But in 2019 the vast majority of blockbuster games such as FIFA or Fortnite require either a controller or a mouse and keyboard.
This is where SpecialEffect comes in. Founded in 2007, the unique UK charity brings together a 25-strong team of accessibility experts, gamers and therapists to provide accessibility solutions for people with physical disabilities completely free.
That involves developing free software like EyeMine to let gamers play Minecraft with their eyes, for example, or making the set-up to help Ajay, an IT support analyst with spinal muscular atrophy, play Call of Duty with his chin.
Mick Donegan, CEO of SpecialEffect, told The Big Issue: “Playing online is much more commonplace than it was, so playing video games has become an increasingly sociable way to engage with other people.
“And, therefore, if people are unable to access that technology then you can argue they are even more excluded than they otherwise would have been.
“Playing games is a great opportunity to be included socially and an opportunity to make friends and to compete – it’s almost like there is a pressure valve bursting to open up for many of the people we work with. The great thing is it gives people an opportunity – for those who can – to get to the level where they can compete online with other people and often beat them.”
Gaming accessibility expert Ian Hamilton agrees. “Quite simply having access to games is important because games are important,” he said.
“Popular games are huge cultural phenomena. They’re all over the media, they’re what your friends are talking about, what your friends are doing. So it’s a big deal to be excluded from that and an equally big deal to be included.”
Disabled gamers have attracted plenty of attention online for competing against able-bodied opponents. Dutchman Sven Van de Wege – aka BlindWarriorSven – plays Street Fighter to a high level while American Clint “halfcoordinated” Lexa, who has hemiparesis – a weakness of one side of the body – speedruns games with one hand. But Donegan insists that, for many, the chance to move without restriction is one of the real attractions.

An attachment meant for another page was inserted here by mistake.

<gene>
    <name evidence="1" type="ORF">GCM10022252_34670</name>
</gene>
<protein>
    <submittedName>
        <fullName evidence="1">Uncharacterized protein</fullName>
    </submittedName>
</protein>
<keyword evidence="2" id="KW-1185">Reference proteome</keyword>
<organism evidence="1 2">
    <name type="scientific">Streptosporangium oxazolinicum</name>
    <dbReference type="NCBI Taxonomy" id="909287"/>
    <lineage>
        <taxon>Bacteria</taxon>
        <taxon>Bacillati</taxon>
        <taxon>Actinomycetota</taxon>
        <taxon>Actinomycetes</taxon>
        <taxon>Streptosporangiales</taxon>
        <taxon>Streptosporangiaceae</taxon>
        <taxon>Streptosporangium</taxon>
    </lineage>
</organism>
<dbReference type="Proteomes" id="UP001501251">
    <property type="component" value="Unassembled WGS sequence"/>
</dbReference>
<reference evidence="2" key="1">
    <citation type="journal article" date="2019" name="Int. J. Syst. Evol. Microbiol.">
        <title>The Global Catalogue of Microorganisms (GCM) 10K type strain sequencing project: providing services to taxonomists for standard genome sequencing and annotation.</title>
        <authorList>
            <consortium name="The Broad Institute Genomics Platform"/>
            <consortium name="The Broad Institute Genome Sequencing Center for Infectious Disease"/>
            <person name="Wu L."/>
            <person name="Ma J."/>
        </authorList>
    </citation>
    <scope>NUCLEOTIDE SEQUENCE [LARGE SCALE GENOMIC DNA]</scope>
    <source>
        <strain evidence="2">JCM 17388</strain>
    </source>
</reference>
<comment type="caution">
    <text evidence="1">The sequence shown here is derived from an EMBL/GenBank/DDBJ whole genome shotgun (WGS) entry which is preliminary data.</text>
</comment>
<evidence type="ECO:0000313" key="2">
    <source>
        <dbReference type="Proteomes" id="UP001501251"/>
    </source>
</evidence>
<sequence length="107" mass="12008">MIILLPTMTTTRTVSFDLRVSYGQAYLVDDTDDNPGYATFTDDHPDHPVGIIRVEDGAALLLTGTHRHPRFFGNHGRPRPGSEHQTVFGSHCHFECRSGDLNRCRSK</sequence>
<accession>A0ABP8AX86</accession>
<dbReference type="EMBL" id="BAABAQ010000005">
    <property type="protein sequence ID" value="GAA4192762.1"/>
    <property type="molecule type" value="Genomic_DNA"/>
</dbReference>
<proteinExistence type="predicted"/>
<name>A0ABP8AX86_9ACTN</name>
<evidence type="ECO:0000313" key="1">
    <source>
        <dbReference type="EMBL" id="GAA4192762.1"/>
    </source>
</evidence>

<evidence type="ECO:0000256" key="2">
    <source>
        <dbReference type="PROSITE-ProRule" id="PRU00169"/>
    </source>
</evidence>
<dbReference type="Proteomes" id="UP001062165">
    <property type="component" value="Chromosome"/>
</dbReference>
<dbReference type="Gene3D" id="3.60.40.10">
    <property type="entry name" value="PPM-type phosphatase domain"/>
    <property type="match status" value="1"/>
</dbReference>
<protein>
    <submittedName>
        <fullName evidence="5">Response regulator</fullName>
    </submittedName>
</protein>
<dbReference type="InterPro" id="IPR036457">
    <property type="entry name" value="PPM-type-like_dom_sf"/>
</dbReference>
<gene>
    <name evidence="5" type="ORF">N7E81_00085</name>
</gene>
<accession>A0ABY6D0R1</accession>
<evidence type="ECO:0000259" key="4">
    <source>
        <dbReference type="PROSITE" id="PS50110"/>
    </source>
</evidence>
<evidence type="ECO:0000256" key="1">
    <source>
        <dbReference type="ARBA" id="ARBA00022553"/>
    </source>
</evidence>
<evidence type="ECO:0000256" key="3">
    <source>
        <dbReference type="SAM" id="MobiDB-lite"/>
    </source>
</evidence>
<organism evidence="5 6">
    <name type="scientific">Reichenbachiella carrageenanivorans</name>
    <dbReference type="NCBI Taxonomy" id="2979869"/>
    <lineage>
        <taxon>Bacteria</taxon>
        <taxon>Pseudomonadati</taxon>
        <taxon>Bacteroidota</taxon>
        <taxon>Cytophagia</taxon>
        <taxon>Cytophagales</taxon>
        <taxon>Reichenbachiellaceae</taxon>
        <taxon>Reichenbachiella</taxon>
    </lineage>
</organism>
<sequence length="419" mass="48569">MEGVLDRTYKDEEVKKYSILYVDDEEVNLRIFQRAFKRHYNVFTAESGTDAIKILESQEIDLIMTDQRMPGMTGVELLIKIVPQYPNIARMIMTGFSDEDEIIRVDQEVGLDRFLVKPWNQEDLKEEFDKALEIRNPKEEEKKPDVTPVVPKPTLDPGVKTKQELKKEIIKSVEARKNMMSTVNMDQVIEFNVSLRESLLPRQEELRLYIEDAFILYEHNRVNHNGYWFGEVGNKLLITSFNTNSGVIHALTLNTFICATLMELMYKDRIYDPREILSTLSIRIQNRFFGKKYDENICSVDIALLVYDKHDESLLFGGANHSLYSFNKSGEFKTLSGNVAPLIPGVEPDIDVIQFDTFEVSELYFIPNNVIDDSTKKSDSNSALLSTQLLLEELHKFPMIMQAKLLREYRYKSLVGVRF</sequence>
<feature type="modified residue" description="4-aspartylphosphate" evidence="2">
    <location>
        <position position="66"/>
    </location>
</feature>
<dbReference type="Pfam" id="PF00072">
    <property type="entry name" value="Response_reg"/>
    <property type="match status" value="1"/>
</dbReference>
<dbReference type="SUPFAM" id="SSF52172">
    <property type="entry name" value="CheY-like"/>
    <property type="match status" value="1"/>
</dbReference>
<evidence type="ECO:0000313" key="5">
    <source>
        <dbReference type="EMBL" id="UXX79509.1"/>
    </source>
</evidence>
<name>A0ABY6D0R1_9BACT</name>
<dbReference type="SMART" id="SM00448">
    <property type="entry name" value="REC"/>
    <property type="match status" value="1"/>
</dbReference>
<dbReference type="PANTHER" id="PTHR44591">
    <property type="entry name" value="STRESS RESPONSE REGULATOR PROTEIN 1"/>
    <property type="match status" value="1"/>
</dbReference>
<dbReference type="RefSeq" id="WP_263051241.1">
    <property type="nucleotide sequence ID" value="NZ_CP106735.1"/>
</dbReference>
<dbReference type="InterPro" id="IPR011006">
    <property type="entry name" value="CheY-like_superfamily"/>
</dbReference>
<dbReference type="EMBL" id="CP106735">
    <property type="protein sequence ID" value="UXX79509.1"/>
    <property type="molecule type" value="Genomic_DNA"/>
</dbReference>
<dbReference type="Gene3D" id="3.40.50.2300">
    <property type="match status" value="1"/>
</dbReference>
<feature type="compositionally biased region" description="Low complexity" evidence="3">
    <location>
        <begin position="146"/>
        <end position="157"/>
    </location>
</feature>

He said: “For many of the people we work with, they have to be in their home, rehab, hospital or intensive care. Movement is difficult for many of them and certainly the ability to get right out of that environment and to take control in a virtual world – many of them tell us it is very liberating and enjoyable.”
Representation remains a problem with relatable video game protagonists with disabilities in short supply – Deus Ex’s Adam Jensen using prosthetics which have been turned into real-world solutions by Open Bionic is one of the most notable exceptions.
And, bizarrely, Wolfenstein II: The New Colossus’s portrayal of a wheelchair-bound protagonist – in an alternative history game about fighting Nazis, no less – has been praised.
But be under no illusions – gaming can do better. And not just with physical disabilities. Subtitling is still not guaranteed – last year’s Spyro the Dragon remake being the latest offender to omit them.
“Just 10 years ago we would never have imagined something like Microsoft’s Super Bowl advert,” said Bill Donegan, SpecialEffect project manager.
“It’s a difficult thing but more and more ideas are being shared and hopefully it will become part of the game development process to consider accessibility from the outset, making it easier to implement it well.”
Video games have the unique power to offer the chance to go anywhere and do anything.
To talk to friends, to find like-minded people and communities you could never reach in person, and to escape reality and have fun when it may be in short supply in everyday life.
It’s up to the game industry to give even more gamers with disabilities that essential opportunity.